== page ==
What if disaster struck while you are at work? Further, what if the circumstances of the disaster are such that you are unable to leave your workplace for an extended period of time? What supplies do you or your company have on hand to provide for food or water?

How many people are there on a daily basis? Sure, you might (should) have an emergency kit near your work station or desk but that probably is barely enough for you, let alone your co-workers. Those vending machines probably won’t last too long.

Do you know where the first aid kit(s) are? Do you know how to use them?

How about communications with the outside world? Any battery operated radios around? Do they have batteries?

If you work outside the home, you should consider what you’d do if you were stranded at your workplace for at least a day or two. If you’re an employer, I encourage you to invest in emergency supplies for your workers. They, and their families, are counting on you to keep them safe.

Safe rooms

There are a variety of different scenarios in which having a safe room in your home would be prudent. Home invasion is the first to come to mind. While we might fancy ourselves as Charles Bronson lookalikes and have visions of standing over an assailant, smoke curling from the barrel of our handgun, the truth of the matter is real life hardly ever works out that well. Just the legal battle alone would be enough to drive one to drink, and for some of us, let’s face it, that ain’t that long of a trip.

A safe room is an area of your home where you and your family can wait out dangerous situations. Typically an interior room, it should feature at the minimum a strong door that locks from the inside and a phone line connected to a corded telephone. A cordless phone won’t work if the base unit loses power, either by being unplugged or through a power outage.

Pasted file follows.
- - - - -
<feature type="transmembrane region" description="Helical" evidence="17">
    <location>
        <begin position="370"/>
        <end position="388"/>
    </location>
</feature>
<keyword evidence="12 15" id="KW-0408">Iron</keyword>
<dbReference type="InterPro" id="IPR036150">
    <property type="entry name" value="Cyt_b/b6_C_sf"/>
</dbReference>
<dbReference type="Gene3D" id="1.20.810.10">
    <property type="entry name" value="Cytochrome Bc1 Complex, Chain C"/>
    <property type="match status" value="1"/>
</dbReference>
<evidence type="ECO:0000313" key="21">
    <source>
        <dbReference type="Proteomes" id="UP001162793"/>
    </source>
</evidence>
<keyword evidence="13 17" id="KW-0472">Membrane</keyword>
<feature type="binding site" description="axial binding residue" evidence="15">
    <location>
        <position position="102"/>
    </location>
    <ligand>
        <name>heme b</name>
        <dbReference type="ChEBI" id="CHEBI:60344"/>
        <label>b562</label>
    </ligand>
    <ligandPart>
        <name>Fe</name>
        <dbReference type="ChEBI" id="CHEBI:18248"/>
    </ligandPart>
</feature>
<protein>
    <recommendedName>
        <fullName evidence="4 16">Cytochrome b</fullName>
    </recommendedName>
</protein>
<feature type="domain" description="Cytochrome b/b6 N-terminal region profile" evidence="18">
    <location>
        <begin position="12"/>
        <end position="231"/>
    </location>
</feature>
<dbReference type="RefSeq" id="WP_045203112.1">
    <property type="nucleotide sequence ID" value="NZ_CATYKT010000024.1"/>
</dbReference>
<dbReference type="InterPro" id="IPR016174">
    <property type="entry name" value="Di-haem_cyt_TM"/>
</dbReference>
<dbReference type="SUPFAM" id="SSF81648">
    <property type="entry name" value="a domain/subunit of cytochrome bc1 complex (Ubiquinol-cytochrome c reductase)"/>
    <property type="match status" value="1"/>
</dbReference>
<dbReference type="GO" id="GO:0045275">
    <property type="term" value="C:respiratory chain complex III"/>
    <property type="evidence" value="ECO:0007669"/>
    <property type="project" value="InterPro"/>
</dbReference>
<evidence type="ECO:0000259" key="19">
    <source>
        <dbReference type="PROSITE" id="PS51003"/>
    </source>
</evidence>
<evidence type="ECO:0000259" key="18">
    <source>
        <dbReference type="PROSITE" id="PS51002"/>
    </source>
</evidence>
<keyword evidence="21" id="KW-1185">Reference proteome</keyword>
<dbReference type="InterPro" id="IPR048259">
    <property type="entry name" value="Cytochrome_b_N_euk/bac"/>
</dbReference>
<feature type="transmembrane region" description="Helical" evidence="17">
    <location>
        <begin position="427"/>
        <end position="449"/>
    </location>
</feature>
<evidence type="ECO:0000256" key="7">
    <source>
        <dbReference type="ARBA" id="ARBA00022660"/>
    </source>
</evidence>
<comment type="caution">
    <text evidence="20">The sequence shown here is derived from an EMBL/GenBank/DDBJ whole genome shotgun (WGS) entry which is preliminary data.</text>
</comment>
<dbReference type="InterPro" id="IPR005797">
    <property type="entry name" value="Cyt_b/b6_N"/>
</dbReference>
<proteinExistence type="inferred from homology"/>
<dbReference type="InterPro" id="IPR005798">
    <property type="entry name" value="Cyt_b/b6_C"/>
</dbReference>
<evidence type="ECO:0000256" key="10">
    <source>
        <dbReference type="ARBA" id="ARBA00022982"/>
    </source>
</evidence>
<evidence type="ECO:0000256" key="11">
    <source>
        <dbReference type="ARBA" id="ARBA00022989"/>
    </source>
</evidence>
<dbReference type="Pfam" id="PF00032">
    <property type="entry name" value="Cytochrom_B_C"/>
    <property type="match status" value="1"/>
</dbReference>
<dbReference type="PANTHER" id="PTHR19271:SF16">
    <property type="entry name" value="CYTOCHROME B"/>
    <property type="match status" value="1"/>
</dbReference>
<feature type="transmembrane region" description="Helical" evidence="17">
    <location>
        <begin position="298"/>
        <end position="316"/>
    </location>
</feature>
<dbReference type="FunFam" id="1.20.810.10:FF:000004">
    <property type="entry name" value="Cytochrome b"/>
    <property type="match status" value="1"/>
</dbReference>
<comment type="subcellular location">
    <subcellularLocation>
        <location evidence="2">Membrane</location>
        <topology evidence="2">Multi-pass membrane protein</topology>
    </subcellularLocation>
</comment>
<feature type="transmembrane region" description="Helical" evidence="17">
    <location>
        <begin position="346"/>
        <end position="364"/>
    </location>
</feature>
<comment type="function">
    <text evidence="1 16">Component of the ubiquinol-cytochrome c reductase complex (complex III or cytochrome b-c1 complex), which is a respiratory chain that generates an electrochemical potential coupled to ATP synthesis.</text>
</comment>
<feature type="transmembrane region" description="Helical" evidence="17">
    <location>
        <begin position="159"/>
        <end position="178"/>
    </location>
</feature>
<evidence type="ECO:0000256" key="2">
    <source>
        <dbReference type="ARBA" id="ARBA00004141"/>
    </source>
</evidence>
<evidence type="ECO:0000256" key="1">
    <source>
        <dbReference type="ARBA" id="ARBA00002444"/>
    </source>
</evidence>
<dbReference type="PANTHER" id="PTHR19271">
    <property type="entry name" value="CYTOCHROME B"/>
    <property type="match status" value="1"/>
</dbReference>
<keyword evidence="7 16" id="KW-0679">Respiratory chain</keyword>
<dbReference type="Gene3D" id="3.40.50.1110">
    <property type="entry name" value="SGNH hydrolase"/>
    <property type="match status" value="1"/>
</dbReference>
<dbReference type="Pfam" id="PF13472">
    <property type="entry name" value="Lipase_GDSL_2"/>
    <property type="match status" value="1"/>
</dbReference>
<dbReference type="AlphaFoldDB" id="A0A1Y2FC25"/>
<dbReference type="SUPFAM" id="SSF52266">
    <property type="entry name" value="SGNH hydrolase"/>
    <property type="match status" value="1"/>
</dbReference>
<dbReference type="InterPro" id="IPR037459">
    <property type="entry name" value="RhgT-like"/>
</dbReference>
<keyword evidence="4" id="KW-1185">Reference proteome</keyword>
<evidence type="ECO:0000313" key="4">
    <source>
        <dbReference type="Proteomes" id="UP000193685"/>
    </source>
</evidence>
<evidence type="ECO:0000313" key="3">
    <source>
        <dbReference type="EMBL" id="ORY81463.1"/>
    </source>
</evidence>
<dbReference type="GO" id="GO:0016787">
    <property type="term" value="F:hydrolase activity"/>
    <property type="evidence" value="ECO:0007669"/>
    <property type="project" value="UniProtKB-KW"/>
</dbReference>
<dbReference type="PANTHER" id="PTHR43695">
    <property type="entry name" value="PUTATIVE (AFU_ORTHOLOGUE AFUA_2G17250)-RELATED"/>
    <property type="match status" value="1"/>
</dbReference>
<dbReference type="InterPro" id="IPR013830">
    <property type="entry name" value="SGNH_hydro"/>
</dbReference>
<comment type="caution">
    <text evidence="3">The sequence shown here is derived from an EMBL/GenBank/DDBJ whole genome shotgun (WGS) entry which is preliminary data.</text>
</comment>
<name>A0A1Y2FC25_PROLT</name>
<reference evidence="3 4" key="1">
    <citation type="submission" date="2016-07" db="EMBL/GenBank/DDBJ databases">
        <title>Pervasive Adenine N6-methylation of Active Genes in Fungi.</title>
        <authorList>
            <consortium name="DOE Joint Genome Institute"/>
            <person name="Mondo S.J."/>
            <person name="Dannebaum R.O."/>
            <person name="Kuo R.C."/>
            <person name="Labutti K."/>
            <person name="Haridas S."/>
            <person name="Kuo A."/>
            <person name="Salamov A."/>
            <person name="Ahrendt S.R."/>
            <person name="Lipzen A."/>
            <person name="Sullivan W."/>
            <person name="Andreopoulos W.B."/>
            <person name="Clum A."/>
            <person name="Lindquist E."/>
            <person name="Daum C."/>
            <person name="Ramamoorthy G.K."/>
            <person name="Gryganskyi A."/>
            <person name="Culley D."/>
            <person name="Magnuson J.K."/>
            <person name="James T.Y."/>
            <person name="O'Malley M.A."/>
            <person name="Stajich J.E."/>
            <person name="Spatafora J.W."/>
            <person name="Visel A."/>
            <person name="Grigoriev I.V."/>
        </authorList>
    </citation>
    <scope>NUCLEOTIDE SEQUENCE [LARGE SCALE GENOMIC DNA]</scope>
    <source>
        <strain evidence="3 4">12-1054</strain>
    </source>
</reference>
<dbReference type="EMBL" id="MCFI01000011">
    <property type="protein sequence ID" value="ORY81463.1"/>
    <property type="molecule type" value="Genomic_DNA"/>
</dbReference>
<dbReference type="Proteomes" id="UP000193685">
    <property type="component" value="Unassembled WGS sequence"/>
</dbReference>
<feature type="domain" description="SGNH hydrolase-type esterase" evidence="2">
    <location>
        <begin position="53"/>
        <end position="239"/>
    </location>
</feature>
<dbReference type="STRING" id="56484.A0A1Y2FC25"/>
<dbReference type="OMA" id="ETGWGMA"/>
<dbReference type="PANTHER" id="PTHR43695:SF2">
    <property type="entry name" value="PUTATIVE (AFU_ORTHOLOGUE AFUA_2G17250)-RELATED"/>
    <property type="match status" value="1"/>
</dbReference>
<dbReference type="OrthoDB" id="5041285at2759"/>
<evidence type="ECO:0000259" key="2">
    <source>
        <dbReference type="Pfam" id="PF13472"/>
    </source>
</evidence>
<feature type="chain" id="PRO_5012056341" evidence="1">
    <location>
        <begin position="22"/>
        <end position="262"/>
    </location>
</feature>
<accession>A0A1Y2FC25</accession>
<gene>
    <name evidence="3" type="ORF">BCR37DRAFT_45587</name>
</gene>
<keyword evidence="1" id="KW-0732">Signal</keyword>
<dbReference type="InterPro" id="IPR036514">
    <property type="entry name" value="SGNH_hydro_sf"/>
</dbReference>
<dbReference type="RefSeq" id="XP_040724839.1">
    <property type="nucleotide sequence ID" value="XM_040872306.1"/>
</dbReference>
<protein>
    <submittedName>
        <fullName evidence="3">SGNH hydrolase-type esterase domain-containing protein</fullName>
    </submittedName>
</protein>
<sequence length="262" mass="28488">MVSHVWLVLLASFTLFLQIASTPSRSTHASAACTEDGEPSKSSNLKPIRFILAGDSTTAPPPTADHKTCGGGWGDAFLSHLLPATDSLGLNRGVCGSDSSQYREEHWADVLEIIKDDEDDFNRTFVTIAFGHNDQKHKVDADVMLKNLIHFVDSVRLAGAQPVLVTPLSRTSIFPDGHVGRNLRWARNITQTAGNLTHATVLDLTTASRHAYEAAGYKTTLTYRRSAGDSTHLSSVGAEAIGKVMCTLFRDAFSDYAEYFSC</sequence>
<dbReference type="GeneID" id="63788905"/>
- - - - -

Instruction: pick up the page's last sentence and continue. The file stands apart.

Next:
It isn’t a bad idea to utilize your pantry storage area as a safe room, as long as those two conditions can be met. Either way, the safe room needs to be large enough to fit all family members in at least some modicum of comfort. A small closet probably won’t suffice. You want enough space so everyone has room to at least sit down.

If you choose to store a firearm in your safe room, please be intimately familiar with all applicable state and local laws regarding the use of firearms in self-defense. Not to mention, be sure you have sufficient training in the use of your weapon.

Agree on some word or phrase to use as an alert signal to your family. Upon hearing it, everyone is instructed to immediately go to the safe room. Use something easily recognized, such as “emergency” or “hide.”

Once in the safe room, the door is locked and no one leaves the room until law enforcement arrives. Use the phone to call 911 and alert the local police to the situation. Give clear, concise directions to the dispatcher as to where you are in the home. Stay on the line until the officers are knocking on your door.

Teaching through play

As parents, we want to pass along knowledge and skills to our children. Of course, this would include survival techniques. One of the best ways to teach younger kids is through play.

For example, after the last big snowstorm here, we went out and built snow forts. One of the forts I made was a snow cave, which could be used as an emergency shelter. I shoveled snow into a big pile, then shaved off the top so it was flat. I had a plywood board handy so I placed that on the top of the flattened pile. I then dug out a cave on one side of the pile, taking the snow and shoveling it on top of the board. It only took about fifteen minutes to create a cave large enough that I could crawl inside. I could easily have fit a small pack in there as well.

(I only used the board because I had it handy and also because I knew the kids would be pretty rough with the shelter. Boys are boys and it would be stomped on, climbed over, and rolled down. In an emergency, that kind of horseplay wouldn’t happen and the board wouldn’t necessarily be needed for additional support.)

Placing a tarp or space blanket across the cave entrance would serve quite well in trapping body heat and keeping me warm and safe from the elements for a night.